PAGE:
December 18, 2014

Why Cyanogate Was an Epic Win for Android Fans

NoCyanogenI was waiting for something like this to pop.  It really was only a matter of time before Google decided to clamp down in some way on the whole modding scene.  While it was not a huge ban hammer like Apple does with jail-breaking on it’s platform, it certainly was enough to send out cries of dismay and objection from the masses.  The masses who love playing with the different ROM builds that are released, and many times give early access to very cool new features.

[quote]In most of the blog posts that I read, people were upset and negative about this clamp down, and I certainly understand why.  To be clear, Google has clarified their stance so we understand; they support working on the ROMs and releasing them, but do NOT support the bundling of any Google apps with those ROMs.  Whether you agree with this or not, I see this development as a good thing for the platform as a whole.

Now before you go blasting me out of the water with comments, think about it.  When someone tells you not to do something, what is your first instinct?  To do it!  We live in a culture that when something like this happens, people rush to check out what the big deal is.  They want to be part of the conversation and they want to be someone who has gotten their hands on the contraband in question.  And of course, they want the status of having it.  It is like the illicit videos that sweep the internet every so often.  The latest was the ESPN reporter key hole video, which was put to a torrent site.  The download rate was HUGE, because everyone wanted to see what the big deal was.

This is happening, I believe, with Android.  Those people who are tapped into the constantly shifting world of mobile devices have heard about Android and have never tapped into it. However, they are certainly doing so now, and finding a lot to like.  When a giant like Google seems to go against what they say the platform stands for–open source collaboration–it is going to attract attention.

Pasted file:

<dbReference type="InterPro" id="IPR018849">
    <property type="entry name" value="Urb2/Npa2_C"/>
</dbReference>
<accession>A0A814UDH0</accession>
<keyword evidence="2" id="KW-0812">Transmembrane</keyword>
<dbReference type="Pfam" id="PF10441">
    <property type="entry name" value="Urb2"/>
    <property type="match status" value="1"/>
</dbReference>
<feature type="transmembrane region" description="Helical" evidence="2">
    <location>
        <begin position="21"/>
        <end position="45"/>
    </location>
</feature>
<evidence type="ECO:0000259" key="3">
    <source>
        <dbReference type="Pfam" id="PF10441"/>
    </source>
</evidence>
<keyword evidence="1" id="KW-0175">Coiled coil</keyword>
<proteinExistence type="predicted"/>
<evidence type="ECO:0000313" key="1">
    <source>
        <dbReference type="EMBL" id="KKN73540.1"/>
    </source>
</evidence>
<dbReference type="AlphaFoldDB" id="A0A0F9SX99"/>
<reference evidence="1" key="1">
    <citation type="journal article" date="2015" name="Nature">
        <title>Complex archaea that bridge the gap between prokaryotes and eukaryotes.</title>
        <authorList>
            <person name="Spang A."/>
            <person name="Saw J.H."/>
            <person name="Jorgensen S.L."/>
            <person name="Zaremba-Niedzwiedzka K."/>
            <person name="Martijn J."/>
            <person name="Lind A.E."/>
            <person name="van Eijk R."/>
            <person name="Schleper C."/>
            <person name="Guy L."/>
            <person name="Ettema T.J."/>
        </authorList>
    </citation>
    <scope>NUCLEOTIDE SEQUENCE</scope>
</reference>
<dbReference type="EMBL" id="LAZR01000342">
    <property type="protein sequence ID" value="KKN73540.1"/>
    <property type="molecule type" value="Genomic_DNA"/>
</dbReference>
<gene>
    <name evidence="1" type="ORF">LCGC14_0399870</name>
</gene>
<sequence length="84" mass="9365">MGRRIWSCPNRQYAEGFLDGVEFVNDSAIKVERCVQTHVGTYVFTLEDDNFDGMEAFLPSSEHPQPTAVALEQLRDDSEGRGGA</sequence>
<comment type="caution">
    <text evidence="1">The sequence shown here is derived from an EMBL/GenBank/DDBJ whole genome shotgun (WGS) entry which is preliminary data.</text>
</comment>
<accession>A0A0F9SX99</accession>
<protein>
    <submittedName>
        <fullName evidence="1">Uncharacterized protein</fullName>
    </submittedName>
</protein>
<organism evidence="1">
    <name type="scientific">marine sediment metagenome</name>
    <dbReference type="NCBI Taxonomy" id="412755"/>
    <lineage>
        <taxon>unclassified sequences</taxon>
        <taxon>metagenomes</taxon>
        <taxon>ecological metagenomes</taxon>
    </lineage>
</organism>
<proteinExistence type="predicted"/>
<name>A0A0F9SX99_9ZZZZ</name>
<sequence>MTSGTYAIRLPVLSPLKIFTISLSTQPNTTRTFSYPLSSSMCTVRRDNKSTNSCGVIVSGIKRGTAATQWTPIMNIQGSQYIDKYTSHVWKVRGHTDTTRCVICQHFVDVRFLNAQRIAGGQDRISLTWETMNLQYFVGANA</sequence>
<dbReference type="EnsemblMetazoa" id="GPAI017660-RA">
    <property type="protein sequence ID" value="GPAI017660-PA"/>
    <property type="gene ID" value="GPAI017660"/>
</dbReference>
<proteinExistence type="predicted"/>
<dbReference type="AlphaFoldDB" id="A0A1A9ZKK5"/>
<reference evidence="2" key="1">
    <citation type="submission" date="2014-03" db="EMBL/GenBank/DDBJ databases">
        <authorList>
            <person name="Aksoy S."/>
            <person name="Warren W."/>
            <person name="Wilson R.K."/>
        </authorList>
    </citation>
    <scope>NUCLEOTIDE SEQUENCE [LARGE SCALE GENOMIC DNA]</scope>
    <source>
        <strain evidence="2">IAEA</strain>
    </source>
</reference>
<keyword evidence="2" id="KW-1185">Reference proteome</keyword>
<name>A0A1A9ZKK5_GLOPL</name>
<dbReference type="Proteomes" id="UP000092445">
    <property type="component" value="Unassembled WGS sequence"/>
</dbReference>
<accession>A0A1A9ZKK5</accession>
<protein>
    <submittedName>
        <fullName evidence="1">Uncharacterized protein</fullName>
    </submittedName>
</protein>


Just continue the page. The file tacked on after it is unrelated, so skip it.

Cyanogate could be a great thing for the platform as a whole.  I think it has really generated a lot of attention which will bring about new adopters.  The story was literally on every tech blog I came across.  Also, perhaps Google will continue it’s streak of making very good decisions, and hire a few people behind some of these custom ROMS.  If Google does that, watch out.  This thing is going to explode in a good way, it will show that they are committed to make Android be a great platform and continue to evolve to what the end users need.

Long Live Android!



  • Greg

    Google gave an open source operating system we can do everything with.
    Google created closed source application that run under this OS.
    Right ?

    Well, if you do not like the OS, you can changed it and install it on your phone, it's ok.
    But if you include proprietary applications inside it without its creators ' agreement, isn't normal that they are unhappy ?
    Do you mean that next time i give a tramp some money it will mean i have to give him my house ?

  • http://intensedebate.com/people/Michael_Martin Michael_Martin

    Interesting spin on it.

    I think Steve Kondik AKA Cyanogen handled the situation very well & tactfully.

    This will at least put some structure around the MODs as Cyanogen & Google have already resolved the matter to continue producing compliant MODs going forward.

    The key is making it simple easy and seamless – IMHO.

    ,Michael Martin
    GoogleAndBlog

  • Rdfry

    The problem is that google has some of the important apps bundled tightly to this phone.